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Just wondering what people are using for equipment racks and what are some of the best racks? I don't have much rack mounted stuff, if any, and was thinking of using mostly shelves or all shelves, or some combo... I'm familiar with Billy Bags and have all their stuff... However, they seem to have fixed shelf heights. Actually, my Bryston Torus units are rack mountable, but don't have to be... I could just put them on a shelf...


I have a horizontal rack up front, and it is long overdue to go vertical and move the equipment to the side wall and eventually someday into an equipment room... I was thinking a vertical rack, but also thought that a coll rack would be one that is double wide, that would make for more options in keeping things close together for shorter cable/wire runs?
 

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For a whole room install the best server racks this year seem to be Chatsworth Products. The temperature management and smart Ip control of power IS DECADES ahead of regular home theater racks.

This unit with the curved plexi front panel is a showstopper.And it comes in Navy Blue side panels, very cool.


Like wrightline they have 96" tall racks. That I have been dying to implement for years but still can't manage the logistics of such monsters.
 

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That rack above looks pretty sweet. I use Middle Atlantic racks myself for my home systems and theater systems and pro-audio racks (don't recall the brand) for my outdoor and mobile systems. Generally, I will use a 42U rack for a theater, possibly more if it has a lot of gear.


A single tower rack generally is easier to wire up and work on than multiple shorter side by side racks unless you have easy access to the rear without having to slide them out.
 

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By the way, Middle Atlantic makes custom laser cut faceplates for any piece of gear you want. Most makes and models are already in their database, but if you have a unit they have never seen, you can send it in and they will take the measurements, make the custom face plate and send you your unit back to you. If you change gear in the future, you only need a new facing plate and can keep the rest of the shelf to reuse. You only need a new shelf if you change from a 2U unit to a 3U, etc.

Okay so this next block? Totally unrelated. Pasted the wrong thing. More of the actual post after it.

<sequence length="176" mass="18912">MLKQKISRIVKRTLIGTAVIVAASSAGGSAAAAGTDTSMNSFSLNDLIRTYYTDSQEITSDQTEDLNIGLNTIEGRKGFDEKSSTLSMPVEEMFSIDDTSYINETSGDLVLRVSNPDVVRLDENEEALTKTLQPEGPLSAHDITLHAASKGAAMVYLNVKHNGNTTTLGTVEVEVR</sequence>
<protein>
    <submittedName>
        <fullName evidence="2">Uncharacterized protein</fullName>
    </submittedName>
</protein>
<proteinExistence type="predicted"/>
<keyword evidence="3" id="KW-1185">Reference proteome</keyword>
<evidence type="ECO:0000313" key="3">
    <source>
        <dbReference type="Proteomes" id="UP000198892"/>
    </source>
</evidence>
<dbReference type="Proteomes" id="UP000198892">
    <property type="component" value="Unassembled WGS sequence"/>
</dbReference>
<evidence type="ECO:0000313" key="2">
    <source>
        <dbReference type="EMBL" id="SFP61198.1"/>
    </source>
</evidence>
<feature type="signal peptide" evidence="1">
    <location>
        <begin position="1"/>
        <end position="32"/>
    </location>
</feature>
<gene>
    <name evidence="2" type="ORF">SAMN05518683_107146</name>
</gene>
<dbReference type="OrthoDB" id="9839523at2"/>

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The Chatsworth product line is very good, but mainly targeted at server and telecom applications. Probably the best overall quality and most flexible product line is the Emcor series from www.crenlo.com . That's what you'll find in real high-end pro installations. Personally, I've been using Middle Atlantic because they are reasonably priced and offer good build quality.
 

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being that I am in IT, if I were to buy a server rack, APC is the only way to go. They also make excellent PDU's. We have a 40kW PDU in our office that is no longer used since we moved all of our servers to a Colo facility.


But, for HT, I think Mid-Atlantic is the way to go. Here is a pic of my rack as an example:




I never bought the custom faceplate for the comcast cable box so that part looks rough. I'm pulling it out completely next month when the ceton cable tuner comes out and switching completely to HTPC.


I'm sure it could look cleaner, but I built it all myself, and don't claim to be a carpenter...
 

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I too am forced to use Middle Atlantic for the main racks due to their widespread home oriented features and form factors. And as Art says there is no cleaner looking device mounting option than the MA Rack-shelf. In fact when I have used Wrightline Cabinets the racking inside has always being Middle Atlantic. However for a company this size they should work on the fit an finish of the main racks, their finish is cheesy compared to the Server counterparts. Also in thermal management, smart network + IP controllable power, both 3 phase and single phase, there are companies years ahead.


So while the MA rackshelf is de Rigueur for every high end install the rack cabinets themselves are far from being Status Symbols, merely commodities. They could take advantage of that market opportunity fairly quickly though. In the meantime I wil continue to look in the server arena.